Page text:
The case against the autonomous supply chain

You can almost sense the enthusiasm exuded by proponents of the autonomous supply chain. Futuristic thinking has a way engendering enthusiasm — sometimes irrational enthusiasm. Some pundits believe that’s what happening with this topic. For example, Martijn Lofvers (@lofvers), CEO of Supply Chain Magazine, points to supply chain planning as one area some subject matter experts believe is ripe for autonomy. He believes they’re wrong. He explains, “For no-touch and lights-out planning it will be necessary to create a so-called digital twin or virtual twin of the complete, end-to-end supply chain networks. The big problem is that it is simply impossible for companies to make a simulation model that sufficiently captures the complex reality. Most companies don’t even know all their Tier 2 suppliers. And the market conditions, political developments, customer buying behavior and competitors’ responses cannot be modeled accurately because companies will never have 100% of the planning data needed.”[4] Imagine the complexity of trying to design an entire autonomous supply chain, not just an autonomous planning system. River Logic analysts concede there is a high degree of complexity involved. They write, “In a real-life situation, an autonomous supply chain needs to be able to process thousands of requests, often in a very short period of time. It also has to have the ability to find different components and transport them automatically to multiple delivery points. From this definition, it’s clear there has to be a high degree of order and standardization. Additionally, the entire process needs to be supervised by sophisticated software incorporating a comprehensive database that knows the location of every part and delivery point. It has to be able to compute the best route to the delivery point and to avoid congestion.” Despite this complexity, they conclude, “Provided these conditions can be met, an autonomous supply chain is feasible.” This is unquestionably a big proviso.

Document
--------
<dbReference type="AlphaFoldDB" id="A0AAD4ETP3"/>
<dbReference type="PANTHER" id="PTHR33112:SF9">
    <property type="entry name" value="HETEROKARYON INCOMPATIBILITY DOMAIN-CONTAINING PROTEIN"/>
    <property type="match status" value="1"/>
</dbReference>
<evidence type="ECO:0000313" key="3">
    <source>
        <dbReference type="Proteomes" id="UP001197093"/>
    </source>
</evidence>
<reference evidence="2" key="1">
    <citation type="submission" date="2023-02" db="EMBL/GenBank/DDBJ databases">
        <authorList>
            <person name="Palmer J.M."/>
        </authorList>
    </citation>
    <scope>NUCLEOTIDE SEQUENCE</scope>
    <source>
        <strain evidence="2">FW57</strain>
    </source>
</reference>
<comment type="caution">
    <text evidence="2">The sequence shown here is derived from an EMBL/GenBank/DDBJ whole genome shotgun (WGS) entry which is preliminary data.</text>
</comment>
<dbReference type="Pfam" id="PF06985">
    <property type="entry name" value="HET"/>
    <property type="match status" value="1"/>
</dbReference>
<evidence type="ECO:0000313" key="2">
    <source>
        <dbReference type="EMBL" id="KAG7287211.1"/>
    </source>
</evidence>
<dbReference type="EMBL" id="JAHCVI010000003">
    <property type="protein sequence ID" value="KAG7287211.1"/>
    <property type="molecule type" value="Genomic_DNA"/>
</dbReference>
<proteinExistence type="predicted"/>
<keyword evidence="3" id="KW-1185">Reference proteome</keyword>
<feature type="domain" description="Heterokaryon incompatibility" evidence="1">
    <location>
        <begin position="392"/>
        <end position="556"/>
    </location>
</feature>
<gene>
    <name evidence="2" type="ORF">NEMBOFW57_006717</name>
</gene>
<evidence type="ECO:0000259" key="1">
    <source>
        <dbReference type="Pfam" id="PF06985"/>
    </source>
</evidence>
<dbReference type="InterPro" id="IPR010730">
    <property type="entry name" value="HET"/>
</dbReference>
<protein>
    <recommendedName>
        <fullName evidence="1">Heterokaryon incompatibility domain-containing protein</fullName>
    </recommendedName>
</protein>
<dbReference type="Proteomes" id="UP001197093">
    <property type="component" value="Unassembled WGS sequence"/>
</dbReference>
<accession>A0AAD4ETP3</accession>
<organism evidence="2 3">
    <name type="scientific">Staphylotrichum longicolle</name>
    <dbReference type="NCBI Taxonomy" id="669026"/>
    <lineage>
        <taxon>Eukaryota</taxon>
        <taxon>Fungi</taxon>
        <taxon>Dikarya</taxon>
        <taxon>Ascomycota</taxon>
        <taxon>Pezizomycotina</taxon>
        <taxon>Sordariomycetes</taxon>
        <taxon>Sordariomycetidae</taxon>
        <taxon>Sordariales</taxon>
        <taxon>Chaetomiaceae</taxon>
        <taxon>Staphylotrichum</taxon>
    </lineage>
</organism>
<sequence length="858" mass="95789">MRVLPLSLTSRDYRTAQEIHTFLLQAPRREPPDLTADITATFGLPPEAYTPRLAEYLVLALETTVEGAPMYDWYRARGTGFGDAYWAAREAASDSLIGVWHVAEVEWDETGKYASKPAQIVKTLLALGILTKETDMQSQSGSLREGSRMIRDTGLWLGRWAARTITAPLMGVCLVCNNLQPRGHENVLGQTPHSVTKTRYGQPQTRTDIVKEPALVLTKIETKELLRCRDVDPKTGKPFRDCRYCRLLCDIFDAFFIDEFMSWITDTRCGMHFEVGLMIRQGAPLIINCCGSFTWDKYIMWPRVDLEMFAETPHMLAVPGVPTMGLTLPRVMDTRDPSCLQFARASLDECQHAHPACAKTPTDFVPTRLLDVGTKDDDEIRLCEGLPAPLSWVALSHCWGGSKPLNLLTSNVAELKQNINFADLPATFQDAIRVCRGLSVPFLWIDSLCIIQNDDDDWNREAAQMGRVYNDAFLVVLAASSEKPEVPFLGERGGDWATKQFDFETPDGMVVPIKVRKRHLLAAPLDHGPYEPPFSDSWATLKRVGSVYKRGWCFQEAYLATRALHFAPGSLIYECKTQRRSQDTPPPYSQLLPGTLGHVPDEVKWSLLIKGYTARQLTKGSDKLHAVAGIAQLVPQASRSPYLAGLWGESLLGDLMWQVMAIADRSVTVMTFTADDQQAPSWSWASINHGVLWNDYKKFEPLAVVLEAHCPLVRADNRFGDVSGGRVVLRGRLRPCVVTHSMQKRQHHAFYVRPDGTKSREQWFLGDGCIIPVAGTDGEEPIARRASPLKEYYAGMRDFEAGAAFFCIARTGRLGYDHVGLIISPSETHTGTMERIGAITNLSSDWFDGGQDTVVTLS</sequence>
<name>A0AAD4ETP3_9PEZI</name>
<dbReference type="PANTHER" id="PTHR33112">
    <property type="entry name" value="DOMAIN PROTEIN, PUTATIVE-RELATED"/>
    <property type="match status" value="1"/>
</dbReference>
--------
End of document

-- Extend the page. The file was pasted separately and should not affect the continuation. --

Concluding thoughts

I’m not going to prognosticate about the future of the autonomous supply chain; although, I am certain it’s not going to happen in the near future. Some pundits believe it shouldn’t happen at all. John Santagate (@j_santagate), research director for the service robotics market at IDC, asserts, “Just because you can automate something doesn’t mean you should. There are aspects of supply chain that shouldn’t be automated. You can leverage technology to support things, but there are still humans required in decision making and in some processes.”[5] Personally, I believe humans should play an essential role in the supply chain, even if that role is management by exception as companies continue to push for increased automation. I’m also convinced Mathur is correct that, regardless of how far down the road companies journey towards a no-touch supply chain, supply chains will become more intelligent. Cognitive solutions, like the Enterra Supply Chain Intelligence System™, will augment human decision-making in ambiguous and anomalous situations. The pursuit of the autonomous supply chain requires actions, which makes it more than a dream, even if the vision is never fully realized.

Footnotes
[1] Ravi Prakash Mathur, “The Intelligent Supply Chain: A Use Case For Artificial Intelligence,” D!gitalist, 26 July 2017.
[2] Staff, “The Autonomous Supply Chain: Possible or Impossible?The Stream by River Logic, 30 September 2018.
[3] Martin Barkman and Markus Rosemann, “The Key To Customer Centricity: Creating A Touchless Supply Chain,” D!gitalist, 3 May 2018.
[4] Martijn Lofvers, “No-touch nonsense,” Supply Chain Movement, 15 November 2018.
[5] Craig Guillot, “Not everything in the supply chain should be automated,” Supply Chain Dive, 22 January 2019.